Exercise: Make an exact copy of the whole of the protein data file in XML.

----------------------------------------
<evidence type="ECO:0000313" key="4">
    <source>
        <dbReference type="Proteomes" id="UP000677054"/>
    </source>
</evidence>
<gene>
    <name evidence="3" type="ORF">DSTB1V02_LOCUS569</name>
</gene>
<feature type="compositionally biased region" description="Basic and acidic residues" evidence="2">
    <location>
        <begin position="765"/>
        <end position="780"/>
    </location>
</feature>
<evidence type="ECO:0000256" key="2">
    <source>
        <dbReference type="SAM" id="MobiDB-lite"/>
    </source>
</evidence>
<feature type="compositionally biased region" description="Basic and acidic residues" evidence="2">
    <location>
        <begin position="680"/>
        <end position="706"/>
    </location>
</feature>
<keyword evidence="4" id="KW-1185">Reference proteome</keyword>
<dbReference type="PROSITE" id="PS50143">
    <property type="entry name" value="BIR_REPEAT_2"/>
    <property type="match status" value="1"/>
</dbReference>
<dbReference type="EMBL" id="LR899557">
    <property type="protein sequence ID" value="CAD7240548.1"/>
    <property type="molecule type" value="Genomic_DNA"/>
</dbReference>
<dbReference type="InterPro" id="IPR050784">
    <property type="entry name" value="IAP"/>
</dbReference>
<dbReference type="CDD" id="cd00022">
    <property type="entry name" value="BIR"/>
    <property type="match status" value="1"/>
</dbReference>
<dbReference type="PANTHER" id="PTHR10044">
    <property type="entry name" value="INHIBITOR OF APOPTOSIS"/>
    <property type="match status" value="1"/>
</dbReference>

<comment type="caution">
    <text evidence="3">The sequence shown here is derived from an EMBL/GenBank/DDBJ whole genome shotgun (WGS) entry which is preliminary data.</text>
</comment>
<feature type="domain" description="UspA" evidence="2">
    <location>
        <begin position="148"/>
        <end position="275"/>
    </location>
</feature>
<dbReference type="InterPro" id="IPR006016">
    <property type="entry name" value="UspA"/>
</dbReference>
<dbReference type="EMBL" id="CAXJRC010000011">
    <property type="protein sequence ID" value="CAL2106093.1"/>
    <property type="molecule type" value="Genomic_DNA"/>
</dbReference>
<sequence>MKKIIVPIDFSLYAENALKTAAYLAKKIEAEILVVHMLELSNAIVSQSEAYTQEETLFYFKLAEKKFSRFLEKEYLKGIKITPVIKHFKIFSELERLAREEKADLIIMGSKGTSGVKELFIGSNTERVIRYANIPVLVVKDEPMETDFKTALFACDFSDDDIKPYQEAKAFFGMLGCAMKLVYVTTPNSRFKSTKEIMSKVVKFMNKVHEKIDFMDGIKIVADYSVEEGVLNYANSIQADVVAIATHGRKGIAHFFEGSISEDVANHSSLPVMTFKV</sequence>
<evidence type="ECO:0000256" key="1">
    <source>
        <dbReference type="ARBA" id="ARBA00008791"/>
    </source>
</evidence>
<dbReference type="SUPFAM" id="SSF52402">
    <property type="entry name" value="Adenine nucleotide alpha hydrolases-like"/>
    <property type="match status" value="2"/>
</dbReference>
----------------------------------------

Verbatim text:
<evidence type="ECO:0000313" key="4">
    <source>
        <dbReference type="Proteomes" id="UP000677054"/>
    </source>
</evidence>
<gene>
    <name evidence="3" type="ORF">DSTB1V02_LOCUS569</name>
</gene>
<feature type="compositionally biased region" description="Basic and acidic residues" evidence="2">
    <location>
        <begin position="765"/>
        <end position="780"/>
    </location>
</feature>
<evidence type="ECO:0000256" key="2">
    <source>
        <dbReference type="SAM" id="MobiDB-lite"/>
    </source>
</evidence>
<feature type="compositionally biased region" description="Basic and acidic residues" evidence="2">
    <location>
        <begin position="680"/>
        <end position="706"/>
    </location>
</feature>
<keyword evidence="4" id="KW-1185">Reference proteome</keyword>
<dbReference type="PROSITE" id="PS50143">
    <property type="entry name" value="BIR_REPEAT_2"/>
    <property type="match status" value="1"/>
</dbReference>
<dbReference type="EMBL" id="LR899557">
    <property type="protein sequence ID" value="CAD7240548.1"/>
    <property type="molecule type" value="Genomic_DNA"/>
</dbReference>
<dbReference type="InterPro" id="IPR050784">
    <property type="entry name" value="IAP"/>
</dbReference>
<dbReference type="CDD" id="cd00022">
    <property type="entry name" value="BIR"/>
    <property type="match status" value="1"/>
</dbReference>
<dbReference type="PANTHER" id="PTHR10044">
    <property type="entry name" value="INHIBITOR OF APOPTOSIS"/>
    <property type="match status" value="1"/>
</dbReference>

<comment type="caution">
    <text evidence="3">The sequence shown here is derived from an EMBL/GenBank/DDBJ whole genome shotgun (WGS) entry which is preliminary data.</text>
</comment>
<feature type="domain" description="UspA" evidence="2">
    <location>
        <begin position="148"/>
        <end position="275"/>
    </location>
</feature>
<dbReference type="InterPro" id="IPR006016">
    <property type="entry name" value="UspA"/>
</dbReference>
<dbReference type="EMBL" id="CAXJRC010000011">
    <property type="protein sequence ID" value="CAL2106093.1"/>
    <property type="molecule type" value="Genomic_DNA"/>
</dbReference>
<sequence>MKKIIVPIDFSLYAENALKTAAYLAKKIEAEILVVHMLELSNAIVSQSEAYTQEETLFYFKLAEKKFSRFLEKEYLKGIKITPVIKHFKIFSELERLAREEKADLIIMGSKGTSGVKELFIGSNTERVIRYANIPVLVVKDEPMETDFKTALFACDFSDDDIKPYQEAKAFFGMLGCAMKLVYVTTPNSRFKSTKEIMSKVVKFMNKVHEKIDFMDGIKIVADYSVEEGVLNYANSIQADVVAIATHGRKGIAHFFEGSISEDVANHSSLPVMTFKV</sequence>
<evidence type="ECO:0000256" key="1">
    <source>
        <dbReference type="ARBA" id="ARBA00008791"/>
    </source>
</evidence>
<dbReference type="SUPFAM" id="SSF52402">
    <property type="entry name" value="Adenine nucleotide alpha hydrolases-like"/>
    <property type="match status" value="2"/>
</dbReference>